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December 9, 2021 | By stephen
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Resolve To Secure Your Data In The New Year

Data is the new oil—you’ve probably heard this a million times. Information is every organization’s most priceless asset. How well you collect, store, analyze, and use data plays a significant role in your company’s survival and growth.

It’s because of data that you have an IT support team. You can reinstall apps and operating systems, but you can’t replace unique user-generated data once you’ve lost it. Therefore, the primary role of any IT team is to safeguard the integrity of your information and protect it from unauthorized access. This article explores some common cybersecurity errors and how to avoid them.

Why Not All IT Is Good IT

At LeadingIT, we have an all-inclusive cybersecurity and IT support policy—we either handle everything or nothing. So, if you contact us to manage your IT infrastructure, we have first to assess your entire network to identify your cybersecurity posture and areas that need adjustments moving forward. But, you won’t imagine the magnitude of mistakes that we often encounter in the pre-engagement audits.
Here’s the thing—IT support is hinged on trust, but this doesn’t imply that you trust your service provider even when you have doubts. Trust, yes, but verify. While most IT companies are doing a great job, you can’t miss a few who don’t keep their word. Perhaps they are a little more than just a few, going by our observations.

4 Common Cybersecurity Mistakes You May Need To Verify

Some errors we often come across include:

  1. Lackluster Password Policies

    Passwords are your first and arguably most critical line of defense in the battle against cybercrime. It’s a no-brainer, therefore, that several cyberattack vectors target password vulnerabilities. You expect your IT support team to come up with and implement effective password policies. Do you have a password complexity policy? How about an expiration protocol? Do you occasionally monitor the dark web for compromised company passcodes? Which password managers do you have? How long are your passcodes? Do your users have different passwords for different accounts?

A strong password is not just about having random letters, numbers, and symbols. Every passcode you use should be unique and set to expire in between 90 to 180 days. If your IT support team is not doing this, they’re sleeping on their job and exposing your network to threats.

  1. Unrestricted User Access

    For a cyberattack to occur, the bad guys must access your systems. They usually do this by duping your employees, either by coaxing them to divulge their logins or tricking them into visiting sites that automatically mine these credentials. Simply put, your staff is your weakest link.

Therefore, it’s essential to limit what your users can access. You should lock domain admin accounts and restrict access to a select few, preferably high-level executives and IT leaders. For the rest of your staff, grant access based on necessity. We also recommend having lengthier and more complex passwords for these accounts since anybody with access to them can compromise your entire network.

Unfortunately, we often find domain administrator accounts with simple nicknames, acronyms, generic numbers, and even personal information. Worse still, some IT support companies may add all the users in your organization to the domain administrator group. So, if the bad guys compromise them, your entire network is at risk. It’s one thing to be a local administrator who can install software and adjust a few settings and something else to be a domain administrator who can alter the entire network. Your IT team should distinguish between the two and grant privileged access rights to only a select few.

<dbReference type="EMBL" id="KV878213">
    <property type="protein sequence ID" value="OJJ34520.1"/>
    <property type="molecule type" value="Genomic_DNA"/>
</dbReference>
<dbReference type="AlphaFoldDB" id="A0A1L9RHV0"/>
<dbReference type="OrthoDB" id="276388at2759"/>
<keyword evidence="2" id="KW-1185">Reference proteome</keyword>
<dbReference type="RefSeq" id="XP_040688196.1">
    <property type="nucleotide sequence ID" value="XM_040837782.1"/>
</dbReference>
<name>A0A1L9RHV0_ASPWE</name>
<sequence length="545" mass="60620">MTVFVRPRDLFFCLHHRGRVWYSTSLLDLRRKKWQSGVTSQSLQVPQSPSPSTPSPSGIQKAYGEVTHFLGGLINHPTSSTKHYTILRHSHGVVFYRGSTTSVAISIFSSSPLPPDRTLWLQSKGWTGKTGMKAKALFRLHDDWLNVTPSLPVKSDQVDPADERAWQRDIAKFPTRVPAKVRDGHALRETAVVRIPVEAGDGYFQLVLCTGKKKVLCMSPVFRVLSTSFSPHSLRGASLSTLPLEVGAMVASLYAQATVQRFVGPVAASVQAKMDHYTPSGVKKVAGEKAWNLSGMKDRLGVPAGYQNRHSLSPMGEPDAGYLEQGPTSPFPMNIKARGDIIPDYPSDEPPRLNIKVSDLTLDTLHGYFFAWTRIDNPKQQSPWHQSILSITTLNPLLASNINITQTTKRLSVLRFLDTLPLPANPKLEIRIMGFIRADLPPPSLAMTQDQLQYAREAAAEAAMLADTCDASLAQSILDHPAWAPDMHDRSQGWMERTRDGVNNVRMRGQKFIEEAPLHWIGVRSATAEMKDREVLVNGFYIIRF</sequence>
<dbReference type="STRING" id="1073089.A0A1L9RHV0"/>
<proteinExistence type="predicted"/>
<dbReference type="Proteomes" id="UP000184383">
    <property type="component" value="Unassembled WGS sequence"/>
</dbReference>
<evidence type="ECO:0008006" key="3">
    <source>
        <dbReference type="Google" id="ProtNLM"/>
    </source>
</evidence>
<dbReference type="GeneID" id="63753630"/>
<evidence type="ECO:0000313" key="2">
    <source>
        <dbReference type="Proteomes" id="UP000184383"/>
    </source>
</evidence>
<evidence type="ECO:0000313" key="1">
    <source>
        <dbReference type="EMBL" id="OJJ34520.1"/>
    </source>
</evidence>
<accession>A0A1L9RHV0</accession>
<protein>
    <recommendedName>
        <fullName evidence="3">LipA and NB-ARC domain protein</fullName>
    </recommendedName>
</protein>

1. Backup Mistakes

    All IT service providers will tell you they maintain reliable backups, but how reliable is reliable? Backups are a sensitive subject, especially now that cyberattackers are increasingly focusing on interrupting business operations by compromising both local and offline files. The focus is no longer only on having backups but also ensuring that they are up-to-date, easy-to-retrieve, and safe. So, how often does the IT team back up your files? How reliable do they secure the backups from unauthorized access? How easily can you retrieve the backups for emergency use?

The best approach is to send copies of your files and data to the offline database as soon as possible, preferably after every hour. Also, the IT company should configure the backups to be resistant to foreign interference. Our Datto Backup and Data Recovery (Datto BDR) solution, for instance, does not allow external users to open or run backup files. And in the unlikely event that a cyber actor accesses the DBR database and deletes your backups, they will still be available for restoration for up to seven days.

  1. IT Teams Doing the Bare Minimum

While firewalls and passwords are a good starting point, they are not enough. A competent IT team should adopt a multifaceted approach that includes MFA if the bad guys get past your primary security measures, employee cyber awareness training, and regular network assessments.


LeadingIT offers 24/7, all-inclusive, fast, and friendly technology and cybersecurity support for nonprofits, manufacturers, schools, accounting firms, religious organizations, government, and law offices with 10-200 employees across the Chicagoland area.

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